Up Against a Triple Negative


A signal stuck in the “on” position may hasten metastasis in certain breast cancers

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Levels of the PYK2 enzyme (brown) are low in normal breast tissue (left) and very high in an advanced breast cancer tumor (right)

Prof. Sima Lev is aiming to defeat a particularly treacherous type of breast cancer. Cancer is never good news, but the type of malignant breast tumor known as triple negative is harder to treat than others. It is so called because it lacks the three receptors that in other breast cancer types serve as targets for anti-cancer drugs. Thus the treatment options are very limited, and even when chemotherapy does work, the cancer often recurs. Triple negative breast cancer spreads throughout the body so aggressively that even when it is discovered in a very early stage, it has often already stolen into distant body organs, ultimately causing metastasis. About one-fifth of all breast cancers are triple negative, which means that more than 300,000 women worldwide are diagnosed every year with this form of malignancy.

In a new study published in Nature Communications, Lev and postdoctoral fellow Dr. Nandini Verma, working in the Weizmann Institute’s Molecular Cell Biology Department, have provided new insight into triple negative breast cancer that in the future may help treat this malignancy. The scientists focused on the transition that all cancer cells, including triple negative breast cancer cells, must undergo in order to metastasize. This is a transition from a relatively steady state, characterized by effective contact with adjacent cells and the surrounding matrix, to a more invasive one, in which the cancer cells become mobile, assume a spindle-like shape and lose the structural elements that once enabled them to stick to their surroundings.

The scientists have identified a molecular switch, a signaling enzyme called PYK2 that plays a key role in this cellular transition to an invasive, pro-metastatic state. When Lev discovered this enzyme some two decades ago, she found that it conveys signals leading to cellular growth, division and mobility. These signals are essential when cells grow, for example, in the embryo or in the course of wound healing. In the new study, Verma and other members of Lev’s team, Omer Keinan and Michael Selitrennik, revealed how PYK2 enhances breast cancer metastasis.

PYK2 (red) and the cell-surface receptor (green) that triggers the cellular transition to a pro-metastatic state are found in the same membrane compartment (yellow) from which the transition signal is transmitted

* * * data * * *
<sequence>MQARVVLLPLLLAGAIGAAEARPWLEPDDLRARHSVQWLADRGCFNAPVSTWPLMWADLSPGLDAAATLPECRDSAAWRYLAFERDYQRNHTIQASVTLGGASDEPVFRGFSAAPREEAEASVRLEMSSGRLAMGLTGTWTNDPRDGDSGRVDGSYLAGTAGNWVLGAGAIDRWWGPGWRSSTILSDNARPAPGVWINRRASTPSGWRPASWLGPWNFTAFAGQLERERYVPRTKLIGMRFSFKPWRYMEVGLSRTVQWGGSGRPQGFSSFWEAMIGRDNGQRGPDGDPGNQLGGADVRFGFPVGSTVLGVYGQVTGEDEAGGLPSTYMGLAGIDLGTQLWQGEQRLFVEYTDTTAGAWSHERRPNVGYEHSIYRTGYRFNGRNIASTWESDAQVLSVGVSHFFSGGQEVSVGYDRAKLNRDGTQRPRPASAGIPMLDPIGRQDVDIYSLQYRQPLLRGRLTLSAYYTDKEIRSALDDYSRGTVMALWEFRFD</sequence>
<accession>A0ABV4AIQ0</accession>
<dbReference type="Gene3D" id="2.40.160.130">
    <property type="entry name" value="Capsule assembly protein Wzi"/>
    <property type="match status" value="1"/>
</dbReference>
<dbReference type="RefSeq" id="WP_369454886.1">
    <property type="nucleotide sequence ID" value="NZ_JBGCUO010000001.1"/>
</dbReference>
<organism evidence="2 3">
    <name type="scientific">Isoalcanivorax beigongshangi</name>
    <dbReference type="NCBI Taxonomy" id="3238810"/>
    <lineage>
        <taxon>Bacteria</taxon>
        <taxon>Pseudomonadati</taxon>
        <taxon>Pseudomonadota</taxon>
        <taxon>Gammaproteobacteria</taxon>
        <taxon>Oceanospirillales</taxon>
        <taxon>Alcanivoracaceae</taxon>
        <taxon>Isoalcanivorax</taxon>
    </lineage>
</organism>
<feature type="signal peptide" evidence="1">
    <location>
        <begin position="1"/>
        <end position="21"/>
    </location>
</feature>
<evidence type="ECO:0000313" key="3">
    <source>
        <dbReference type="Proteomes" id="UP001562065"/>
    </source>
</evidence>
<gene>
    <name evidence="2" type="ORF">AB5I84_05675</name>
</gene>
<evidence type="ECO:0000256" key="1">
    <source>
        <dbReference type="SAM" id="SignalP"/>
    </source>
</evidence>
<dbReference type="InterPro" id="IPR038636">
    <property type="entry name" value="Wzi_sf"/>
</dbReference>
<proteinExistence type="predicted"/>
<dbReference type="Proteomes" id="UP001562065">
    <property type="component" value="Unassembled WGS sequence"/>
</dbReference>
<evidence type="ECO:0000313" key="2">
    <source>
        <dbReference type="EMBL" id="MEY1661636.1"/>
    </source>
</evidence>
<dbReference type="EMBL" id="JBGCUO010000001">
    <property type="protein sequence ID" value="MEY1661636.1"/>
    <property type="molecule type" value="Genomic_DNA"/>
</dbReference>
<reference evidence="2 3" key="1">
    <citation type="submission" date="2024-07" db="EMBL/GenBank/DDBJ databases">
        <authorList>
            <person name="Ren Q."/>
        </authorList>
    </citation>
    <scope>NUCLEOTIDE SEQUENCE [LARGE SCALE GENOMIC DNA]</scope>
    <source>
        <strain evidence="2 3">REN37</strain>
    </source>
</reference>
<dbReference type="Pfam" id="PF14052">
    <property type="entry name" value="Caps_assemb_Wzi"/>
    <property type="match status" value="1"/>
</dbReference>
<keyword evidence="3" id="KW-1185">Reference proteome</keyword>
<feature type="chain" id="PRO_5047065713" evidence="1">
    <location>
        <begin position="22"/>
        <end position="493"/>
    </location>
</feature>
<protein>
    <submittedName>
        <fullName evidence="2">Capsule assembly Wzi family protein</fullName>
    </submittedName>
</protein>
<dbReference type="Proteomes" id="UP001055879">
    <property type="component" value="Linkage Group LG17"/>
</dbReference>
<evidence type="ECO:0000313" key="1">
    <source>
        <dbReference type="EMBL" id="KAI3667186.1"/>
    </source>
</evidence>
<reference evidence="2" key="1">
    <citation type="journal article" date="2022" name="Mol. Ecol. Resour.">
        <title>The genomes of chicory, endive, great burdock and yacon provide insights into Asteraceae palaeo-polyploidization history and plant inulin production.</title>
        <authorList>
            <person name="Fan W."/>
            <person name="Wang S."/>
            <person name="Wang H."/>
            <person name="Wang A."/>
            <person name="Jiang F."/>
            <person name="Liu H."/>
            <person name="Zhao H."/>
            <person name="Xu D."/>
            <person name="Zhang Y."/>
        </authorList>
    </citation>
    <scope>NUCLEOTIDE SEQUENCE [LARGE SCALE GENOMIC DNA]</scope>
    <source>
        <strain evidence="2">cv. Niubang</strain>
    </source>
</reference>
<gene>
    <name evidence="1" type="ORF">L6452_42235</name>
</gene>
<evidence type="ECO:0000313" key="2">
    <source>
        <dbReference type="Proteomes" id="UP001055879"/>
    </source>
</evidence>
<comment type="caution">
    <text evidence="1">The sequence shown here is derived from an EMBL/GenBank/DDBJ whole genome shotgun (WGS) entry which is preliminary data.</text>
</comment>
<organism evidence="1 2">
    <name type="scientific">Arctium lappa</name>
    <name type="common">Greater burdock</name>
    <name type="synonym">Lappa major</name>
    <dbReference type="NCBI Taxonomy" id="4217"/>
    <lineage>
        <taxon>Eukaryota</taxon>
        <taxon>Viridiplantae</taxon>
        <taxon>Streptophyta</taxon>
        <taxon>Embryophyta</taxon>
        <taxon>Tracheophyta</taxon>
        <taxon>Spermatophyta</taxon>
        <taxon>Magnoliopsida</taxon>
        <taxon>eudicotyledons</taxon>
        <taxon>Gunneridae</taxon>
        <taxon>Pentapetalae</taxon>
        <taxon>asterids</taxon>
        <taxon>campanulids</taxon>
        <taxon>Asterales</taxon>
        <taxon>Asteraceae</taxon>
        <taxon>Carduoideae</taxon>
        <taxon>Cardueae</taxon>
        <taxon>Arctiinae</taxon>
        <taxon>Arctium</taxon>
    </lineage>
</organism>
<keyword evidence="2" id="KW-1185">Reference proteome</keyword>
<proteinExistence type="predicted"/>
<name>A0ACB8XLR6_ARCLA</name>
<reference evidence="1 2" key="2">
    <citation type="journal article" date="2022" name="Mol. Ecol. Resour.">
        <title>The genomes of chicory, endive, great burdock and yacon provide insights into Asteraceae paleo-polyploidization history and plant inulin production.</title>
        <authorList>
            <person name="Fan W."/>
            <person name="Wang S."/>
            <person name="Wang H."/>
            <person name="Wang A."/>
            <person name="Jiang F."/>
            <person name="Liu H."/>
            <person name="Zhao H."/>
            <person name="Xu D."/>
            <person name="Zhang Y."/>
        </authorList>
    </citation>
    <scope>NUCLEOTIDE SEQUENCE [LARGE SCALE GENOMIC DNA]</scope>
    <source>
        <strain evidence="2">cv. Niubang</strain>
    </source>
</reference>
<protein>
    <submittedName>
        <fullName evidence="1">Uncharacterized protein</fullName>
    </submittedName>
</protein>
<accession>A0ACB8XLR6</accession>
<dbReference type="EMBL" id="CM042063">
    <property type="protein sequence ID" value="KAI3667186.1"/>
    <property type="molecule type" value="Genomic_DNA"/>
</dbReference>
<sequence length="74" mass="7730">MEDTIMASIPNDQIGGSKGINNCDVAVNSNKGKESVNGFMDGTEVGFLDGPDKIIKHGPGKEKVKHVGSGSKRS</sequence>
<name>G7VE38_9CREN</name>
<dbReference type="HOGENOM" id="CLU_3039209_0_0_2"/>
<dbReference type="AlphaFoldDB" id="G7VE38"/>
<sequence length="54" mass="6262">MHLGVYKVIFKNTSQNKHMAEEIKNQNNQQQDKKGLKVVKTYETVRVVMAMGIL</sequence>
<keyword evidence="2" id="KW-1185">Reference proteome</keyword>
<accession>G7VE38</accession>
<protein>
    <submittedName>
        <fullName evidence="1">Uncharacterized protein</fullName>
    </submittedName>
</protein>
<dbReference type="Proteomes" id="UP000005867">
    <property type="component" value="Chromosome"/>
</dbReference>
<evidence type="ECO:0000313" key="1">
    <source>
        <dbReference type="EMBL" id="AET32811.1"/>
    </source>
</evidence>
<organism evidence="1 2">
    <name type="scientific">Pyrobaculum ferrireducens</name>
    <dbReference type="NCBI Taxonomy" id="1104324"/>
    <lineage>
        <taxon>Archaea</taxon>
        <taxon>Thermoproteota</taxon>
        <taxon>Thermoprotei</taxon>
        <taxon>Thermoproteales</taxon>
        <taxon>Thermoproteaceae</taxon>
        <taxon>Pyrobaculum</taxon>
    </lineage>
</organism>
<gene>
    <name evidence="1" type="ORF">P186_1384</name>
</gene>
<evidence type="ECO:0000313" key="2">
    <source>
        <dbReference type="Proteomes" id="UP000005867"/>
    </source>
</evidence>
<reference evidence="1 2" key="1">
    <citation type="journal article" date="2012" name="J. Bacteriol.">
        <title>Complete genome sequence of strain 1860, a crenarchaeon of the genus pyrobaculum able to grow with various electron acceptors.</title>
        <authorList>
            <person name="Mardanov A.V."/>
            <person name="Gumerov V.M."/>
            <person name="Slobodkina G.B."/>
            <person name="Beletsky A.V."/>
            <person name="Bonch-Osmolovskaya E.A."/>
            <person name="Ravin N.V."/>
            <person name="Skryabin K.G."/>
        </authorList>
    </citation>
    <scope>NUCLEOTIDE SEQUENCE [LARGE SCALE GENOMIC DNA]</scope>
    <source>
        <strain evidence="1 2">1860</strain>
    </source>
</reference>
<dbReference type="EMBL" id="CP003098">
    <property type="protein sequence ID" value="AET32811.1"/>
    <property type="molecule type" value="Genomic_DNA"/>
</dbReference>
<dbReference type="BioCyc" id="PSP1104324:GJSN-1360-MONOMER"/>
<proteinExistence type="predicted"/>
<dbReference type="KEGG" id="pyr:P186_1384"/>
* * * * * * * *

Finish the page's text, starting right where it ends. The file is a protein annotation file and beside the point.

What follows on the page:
The team at first established that PYK2 promotes the transition toward invasiveness by exaggerating the usual signals it transfers under healthy growth conditions. Next, the scientists discovered that in triple negative breast cancer, two entirely different mechanisms cause the normally short signal transmitted by PYK2 to become a sort of "stuck doorbell."

PYK2 literally causes the signal inducing the transition toward invasiveness to remain in the “on” position for a long time. It achieves that by attenuating the “off” switch that normally terminates the  signal. On top of this, PYK2 participates in a positive feedback loop: In other words, the signal it transmits not only enhances the pro-metastatic transition but also promotes its own production, so that PYK2 levels in the cell keep increasing.

Working with more than 90 tissue samples from breast cancer patients, the scientists found supportive evidence for the central role played by PYK2 in the progression and spread of this malignancy. The more aggressive tumors were shown to contain higher PYK2 levels. Moreover, cancers that had spread to the lymph nodes were found to have higher PYK2 levels than those that had not. When the scientists manipulated the cells to eliminate PYK2, the invasive cells reverted to their normal state – a finding suggesting that PYK2 is not just a simply relay, but that it works as a master switch enabling the pro-metastatic transition.
When PYK2 levels are reduced by genetic manipulation, metastatic breast cancer cells (left) revert to a non-invasive state (right), in which they are in touch with one another and look like normal epithelial cells

In light of these findings, PYK2 may in the future serve as a target for a new therapy for triple negative breast cancer. Small molecules can be developed to block the PYK2 signal, and they can be used as drugs to be administered in combination with other therapies aimed at this cancer.


Prof. Sima Lev's research is supported by the Jeanne and Joseph Nissim Foundation for Life Sciences Research; the Maurice and Vivienne Wohl Biology Endowment; the De Benedetti Foundation-Cherasco 1547; the Rising Tide Foundation; Luis and Miriam Stillmann, Mexico; and the estate of Georges Lustgarten. Prof. Lev is the incumbent of the Joyce and Ben B. Eisenberg Professorial Chair of Molecular Endocrinology and Cancer Research.